Killer gets over 60 years in prison for murder, beheading of 2 Tacoma women

    Matthew Leupold delivers a statement at his sentencing in Pierce County Superior Court. (KOMO News photo)

    TACOMA, Wash. - An Olympia man was sentenced to more than 60 years in prison Thursday for bludgeoning two women to death then beheading them and setting fire to their home.

    The 731-month sentence against Matthew Leupold, 34, was handed down in Pierce County Superior Court after he pleaded guilty to two counts of murder and one count of arson.

    Before announcing the sentence, Judge Jack Nevin said the murders were "deliberate, cruel and merciless."

    According to court documents, Leupold murdered the women, Theresa Greenhalgh, 31, and Mary Buras, 22, in January 2017 in their home at 3715 S. Yakima Ave. in Tacoma.

    He told investigators at the time that he became "possessed" as he was doing drugs with the women, and that voices told him to kill one of them, court documents say.

    He first killed Greenhalgh, then killed Buras because he was afraid she would report him to police, according to the court file.

    He used his fists and a hammer to beat the women, then dragged them into a bathroom where he cut off their heads with two knives and a hatchet, according to the case file. Greenhalgh was still alive as she was decapitated, the judge said during sentencing.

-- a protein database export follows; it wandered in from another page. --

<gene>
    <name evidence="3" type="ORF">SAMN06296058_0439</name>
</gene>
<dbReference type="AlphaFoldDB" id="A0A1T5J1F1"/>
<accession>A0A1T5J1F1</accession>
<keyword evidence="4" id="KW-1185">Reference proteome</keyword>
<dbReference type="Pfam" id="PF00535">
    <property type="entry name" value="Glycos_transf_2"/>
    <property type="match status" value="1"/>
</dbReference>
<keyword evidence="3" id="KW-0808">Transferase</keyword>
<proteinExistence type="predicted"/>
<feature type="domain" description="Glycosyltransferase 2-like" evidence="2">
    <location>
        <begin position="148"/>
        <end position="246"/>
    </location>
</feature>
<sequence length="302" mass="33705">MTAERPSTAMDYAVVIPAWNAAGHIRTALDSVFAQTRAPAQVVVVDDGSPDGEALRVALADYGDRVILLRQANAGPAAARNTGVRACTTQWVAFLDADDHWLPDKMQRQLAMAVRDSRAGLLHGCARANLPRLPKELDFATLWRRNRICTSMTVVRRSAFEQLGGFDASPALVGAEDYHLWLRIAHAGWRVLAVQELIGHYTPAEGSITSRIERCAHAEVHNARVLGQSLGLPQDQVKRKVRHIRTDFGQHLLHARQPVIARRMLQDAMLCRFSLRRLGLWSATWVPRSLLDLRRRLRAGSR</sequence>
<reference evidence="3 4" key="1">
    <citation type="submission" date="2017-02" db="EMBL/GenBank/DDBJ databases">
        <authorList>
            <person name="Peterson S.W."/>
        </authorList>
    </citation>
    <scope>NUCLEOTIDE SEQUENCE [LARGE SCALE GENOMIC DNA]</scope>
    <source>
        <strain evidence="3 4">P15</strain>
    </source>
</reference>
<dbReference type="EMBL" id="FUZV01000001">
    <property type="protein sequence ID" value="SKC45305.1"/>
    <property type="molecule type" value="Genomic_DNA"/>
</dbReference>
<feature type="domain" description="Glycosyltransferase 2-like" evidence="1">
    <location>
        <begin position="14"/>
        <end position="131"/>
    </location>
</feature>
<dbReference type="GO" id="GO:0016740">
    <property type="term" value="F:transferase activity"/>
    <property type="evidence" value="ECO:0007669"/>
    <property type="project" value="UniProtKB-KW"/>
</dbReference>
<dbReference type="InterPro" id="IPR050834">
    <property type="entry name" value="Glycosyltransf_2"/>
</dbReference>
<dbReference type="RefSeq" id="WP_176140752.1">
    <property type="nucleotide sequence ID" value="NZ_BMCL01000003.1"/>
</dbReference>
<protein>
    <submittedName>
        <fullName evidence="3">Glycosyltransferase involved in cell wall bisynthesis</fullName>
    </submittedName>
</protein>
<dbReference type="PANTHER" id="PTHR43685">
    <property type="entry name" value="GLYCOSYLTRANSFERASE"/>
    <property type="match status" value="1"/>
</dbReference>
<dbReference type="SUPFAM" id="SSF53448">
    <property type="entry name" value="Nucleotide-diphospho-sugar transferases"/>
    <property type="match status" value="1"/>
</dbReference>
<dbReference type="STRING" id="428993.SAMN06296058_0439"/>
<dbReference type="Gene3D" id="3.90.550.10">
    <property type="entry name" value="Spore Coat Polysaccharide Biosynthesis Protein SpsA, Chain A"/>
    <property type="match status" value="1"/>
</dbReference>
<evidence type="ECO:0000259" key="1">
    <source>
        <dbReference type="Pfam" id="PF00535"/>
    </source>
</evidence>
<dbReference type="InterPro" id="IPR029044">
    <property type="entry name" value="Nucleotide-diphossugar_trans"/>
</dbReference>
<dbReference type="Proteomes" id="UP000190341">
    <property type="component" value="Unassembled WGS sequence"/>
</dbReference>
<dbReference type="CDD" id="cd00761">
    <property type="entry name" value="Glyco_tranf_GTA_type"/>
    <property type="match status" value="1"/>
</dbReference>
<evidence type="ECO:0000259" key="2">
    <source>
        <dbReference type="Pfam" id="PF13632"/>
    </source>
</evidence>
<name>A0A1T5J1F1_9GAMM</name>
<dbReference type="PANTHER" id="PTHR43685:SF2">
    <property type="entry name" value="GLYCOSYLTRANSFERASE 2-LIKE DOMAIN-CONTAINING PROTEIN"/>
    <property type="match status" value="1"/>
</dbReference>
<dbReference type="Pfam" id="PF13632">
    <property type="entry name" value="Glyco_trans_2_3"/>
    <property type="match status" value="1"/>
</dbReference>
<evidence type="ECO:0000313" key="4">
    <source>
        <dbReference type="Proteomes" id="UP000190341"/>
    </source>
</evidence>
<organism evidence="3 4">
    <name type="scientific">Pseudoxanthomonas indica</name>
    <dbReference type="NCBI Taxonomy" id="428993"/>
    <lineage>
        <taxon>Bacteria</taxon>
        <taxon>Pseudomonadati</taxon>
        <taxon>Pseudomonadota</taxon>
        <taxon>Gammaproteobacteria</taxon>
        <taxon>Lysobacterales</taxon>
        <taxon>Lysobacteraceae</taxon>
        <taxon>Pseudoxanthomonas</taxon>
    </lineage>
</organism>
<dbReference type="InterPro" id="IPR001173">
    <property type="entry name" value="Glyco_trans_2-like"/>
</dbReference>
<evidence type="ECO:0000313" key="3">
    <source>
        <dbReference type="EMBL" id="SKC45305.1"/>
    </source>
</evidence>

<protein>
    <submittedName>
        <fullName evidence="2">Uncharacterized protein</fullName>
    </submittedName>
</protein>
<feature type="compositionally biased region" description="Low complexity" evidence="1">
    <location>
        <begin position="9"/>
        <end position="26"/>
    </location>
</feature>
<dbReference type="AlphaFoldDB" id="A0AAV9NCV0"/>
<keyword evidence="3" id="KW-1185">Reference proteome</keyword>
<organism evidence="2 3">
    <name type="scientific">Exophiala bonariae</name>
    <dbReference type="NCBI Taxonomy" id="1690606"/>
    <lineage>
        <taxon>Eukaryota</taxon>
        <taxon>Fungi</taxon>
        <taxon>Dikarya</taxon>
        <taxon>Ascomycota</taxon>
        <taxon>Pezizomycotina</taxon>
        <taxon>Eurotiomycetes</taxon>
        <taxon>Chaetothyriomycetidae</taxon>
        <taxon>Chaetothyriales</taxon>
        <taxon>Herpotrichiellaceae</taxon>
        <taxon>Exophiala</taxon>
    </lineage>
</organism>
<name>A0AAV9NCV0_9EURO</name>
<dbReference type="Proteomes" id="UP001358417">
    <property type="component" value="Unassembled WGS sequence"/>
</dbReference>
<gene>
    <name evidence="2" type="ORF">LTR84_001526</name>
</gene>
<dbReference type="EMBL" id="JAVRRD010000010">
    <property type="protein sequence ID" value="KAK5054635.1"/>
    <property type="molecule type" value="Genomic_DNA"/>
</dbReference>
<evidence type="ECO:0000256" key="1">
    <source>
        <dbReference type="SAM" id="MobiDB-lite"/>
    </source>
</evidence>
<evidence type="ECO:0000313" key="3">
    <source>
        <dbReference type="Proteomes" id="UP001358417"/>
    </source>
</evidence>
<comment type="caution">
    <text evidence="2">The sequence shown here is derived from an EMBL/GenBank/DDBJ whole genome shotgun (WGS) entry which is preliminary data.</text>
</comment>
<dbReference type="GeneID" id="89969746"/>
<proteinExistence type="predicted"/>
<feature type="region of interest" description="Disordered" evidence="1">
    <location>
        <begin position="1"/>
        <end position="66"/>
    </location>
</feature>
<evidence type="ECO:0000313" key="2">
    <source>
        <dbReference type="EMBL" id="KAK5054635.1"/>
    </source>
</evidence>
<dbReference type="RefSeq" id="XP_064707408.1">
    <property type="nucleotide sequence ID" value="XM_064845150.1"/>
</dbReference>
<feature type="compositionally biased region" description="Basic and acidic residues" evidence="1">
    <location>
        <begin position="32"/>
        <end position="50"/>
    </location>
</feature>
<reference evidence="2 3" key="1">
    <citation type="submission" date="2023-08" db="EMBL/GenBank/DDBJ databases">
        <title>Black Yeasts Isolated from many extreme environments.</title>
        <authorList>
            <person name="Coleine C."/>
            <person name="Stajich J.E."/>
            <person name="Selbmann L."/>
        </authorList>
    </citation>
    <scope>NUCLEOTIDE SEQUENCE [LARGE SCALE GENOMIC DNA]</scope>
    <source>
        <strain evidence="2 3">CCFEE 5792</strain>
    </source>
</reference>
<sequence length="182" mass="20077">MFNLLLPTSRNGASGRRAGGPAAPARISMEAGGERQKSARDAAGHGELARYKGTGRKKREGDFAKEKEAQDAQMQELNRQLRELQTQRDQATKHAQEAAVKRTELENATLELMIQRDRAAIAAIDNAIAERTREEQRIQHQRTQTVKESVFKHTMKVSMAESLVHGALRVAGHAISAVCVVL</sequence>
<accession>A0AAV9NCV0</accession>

Their remains were found in the burned house two days later. One of the women had her hands bound. Court documents say the fire was started with kerosene.

    In a statement to the court at Thursday's sentencing, Leupold said the women "didn't deserve to die," and he was sorry for what he had done.

    The killer's sister, Lindsey Leupold, 38, was charged with rendering criminal assistance for trying to clean up the scene. She eventually pleaded guilty and was sentenced to 90 days in jail last year, according to court records.

    Matthew Leupold's nephew, who was 15 years old at the time of the murders, also was arrested. Court documents accused him of trying to hide evidence and helping to set the house on fire.

    Court documents say the nephew led detectives to backpacks containing incriminating evidence. One contained the head of one of the women.

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